Results from The PARTNER Trial (Cohort A)

Report
Health-Related Quality of Life After Transcatheter vs.
Surgical Aortic Valve Replacement in High-Risk
Patients With Severe Aortic Stenosis
Results From The PARTNER Trial (Cohort A)
David J. Cohen, M.D., M.Sc.
On behalf of The PARTNER Investigators
Saint Luke’s Mid-America Heart Institute
University of Missouri-Kansas City
Kansas City, Missouri
Harvard Clinical Research Institute
Harvard Medical School
Boston, MA
TCT 2011 | San Francisco | November 7, 2011
Disclosures
The PARTNER Trial was funded by a research grant
from Edwards Lifesciences, Inc.
Background
• Transcatheter aortic valve replacement (TAVR) has been
developed as a less invasive alternative to surgical valve
replacement for high-risk patients with severe aortic stenosis
• In PARTNER Cohort A, TAVR was found to be non-inferior to
surgical AVR for the primary endpoint of 1-year mortality among
patients at high surgical risk
• There were differences in procedure-related complications and
valve performance at 1 year – with some endpoints favoring
TAVR and others favoring surgical AVR
• The overall impact of these alternative treatments on healthrelated quality of life from the patient’s perspective has not yet
been reported
3
Study Objectives
1. Compare health-related quality of life outcomes
among patients with severe aortic stenosis and
high surgical risk treated with either TAVR or
surgical AVR
2. Determine whether the QOL benefits of TAVR vs. AVR
vary over time
3. Examine whether the QOL benefits of TAVR vs.
AVR differ according to access site or other patient
characteristics
4
PARTNER Study Design
Symptomatic Severe Aortic Stenosis
ASSESSMENT: High-Risk AVR Candidate
3,105 Total Patients Screened
Total = 1,057 patients
N = 699
High-Risk
Inoperable
2 Parallel Trials:
Individually Powered
ASSESSMENT:
Yes
Transfemoral
Access
Transfemoral (TF)
1:1 Randomization
ASSESSMENT:
No
Transfemoral
Access
Transapical (TA)
1:1 Randomization
Yes
No
1:1 Randomization
N = 244
N = 248
N = 104
N = 103
N = 179
N = 179
TF TAVR
AVR
TA TAVR
AVR
TF TAVR
Standard
Therapy
VS
N = 358
VS
Primary Endpoint: All-Cause Mortality at 1 yr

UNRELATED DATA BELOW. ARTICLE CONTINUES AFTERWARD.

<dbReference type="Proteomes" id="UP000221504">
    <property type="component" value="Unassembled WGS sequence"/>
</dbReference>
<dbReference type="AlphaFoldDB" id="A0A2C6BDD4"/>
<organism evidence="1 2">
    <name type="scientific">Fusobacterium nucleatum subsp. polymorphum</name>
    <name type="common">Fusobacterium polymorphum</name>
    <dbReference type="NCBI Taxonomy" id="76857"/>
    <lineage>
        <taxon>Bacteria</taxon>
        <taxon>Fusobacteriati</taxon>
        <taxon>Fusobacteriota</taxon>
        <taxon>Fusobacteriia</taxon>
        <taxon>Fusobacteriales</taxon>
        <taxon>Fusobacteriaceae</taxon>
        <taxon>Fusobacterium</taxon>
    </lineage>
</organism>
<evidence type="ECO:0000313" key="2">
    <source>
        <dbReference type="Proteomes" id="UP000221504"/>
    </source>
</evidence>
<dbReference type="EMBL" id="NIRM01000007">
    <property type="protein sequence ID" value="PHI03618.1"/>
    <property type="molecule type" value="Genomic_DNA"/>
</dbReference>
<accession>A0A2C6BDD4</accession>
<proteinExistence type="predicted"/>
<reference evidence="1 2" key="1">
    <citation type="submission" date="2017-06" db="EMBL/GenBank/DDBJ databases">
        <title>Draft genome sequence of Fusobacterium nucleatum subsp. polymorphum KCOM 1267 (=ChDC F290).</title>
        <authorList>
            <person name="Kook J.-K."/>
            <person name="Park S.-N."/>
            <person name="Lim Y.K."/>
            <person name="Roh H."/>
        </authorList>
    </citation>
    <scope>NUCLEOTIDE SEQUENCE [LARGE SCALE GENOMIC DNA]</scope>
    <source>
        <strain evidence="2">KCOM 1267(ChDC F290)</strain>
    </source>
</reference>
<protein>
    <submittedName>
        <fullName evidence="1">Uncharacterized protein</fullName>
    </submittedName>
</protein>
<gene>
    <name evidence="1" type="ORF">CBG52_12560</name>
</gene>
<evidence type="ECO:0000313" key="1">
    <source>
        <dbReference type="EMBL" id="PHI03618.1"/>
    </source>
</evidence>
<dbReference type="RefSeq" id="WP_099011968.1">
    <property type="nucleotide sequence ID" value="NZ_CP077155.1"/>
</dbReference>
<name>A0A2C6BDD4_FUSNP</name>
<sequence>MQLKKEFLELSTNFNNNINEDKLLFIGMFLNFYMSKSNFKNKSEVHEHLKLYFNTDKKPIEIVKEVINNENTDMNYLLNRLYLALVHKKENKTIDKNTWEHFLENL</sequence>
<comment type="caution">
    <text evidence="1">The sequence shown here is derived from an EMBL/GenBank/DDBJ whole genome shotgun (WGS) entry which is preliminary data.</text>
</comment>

(Non-inferiority)
Not In Study
VS
Primary Endpoint: All-Cause Mortality
Over Length of Trial (Superiority)
Co-Primary Endpoint: Composite of All-Cause Mortality
and Repeat Hospitalization (Superiority)
Methods: Quality of Life
Instrument
Kansas City
Cardiomyopathy
Questionnaire (KCCQ)
6
Description/Role
• Heart failure-specific QOL
• Domains: symptoms, physical limitations,
quality of life, social limitations
• Scores: 0-100 (higher = better)
Methods: Quality of Life
Instrument
7
Description/Role
Kansas City
Cardiomyopathy
Questionnaire (KCCQ)
• Heart failure-specific QOL
• Domains: symptoms, physical limitations,
quality of life, social limitations
• Scores: 0-100 (higher = better)
SF-12
• General physical and mental health
• Scores standardized such that mean = 50,
standard deviation = 10 (higher = better)
Methods: Quality of Life
Instrument
8
Description/Role
Kansas City
Cardiomyopathy
Questionnaire (KCCQ)
• Heart failure-specific QOL
• Domains: symptoms, physical limitations,
quality of life, social limitations
• Scores: 0-100 (higher = better)
SF-12
• General physical and mental health
• Scores standardized such that mean = 50,
standard deviation = 10 (higher = better)
EQ-5D (EuroQOL)
• Generic instrument for assessment of utilities
and QALYs
• Scores: 0-1 (0 = death; 1 = perfect health)
Assessments performed by self-administered
questionnaires at baseline and at 1, 6, and 12 months
KCCQ: Development and Validation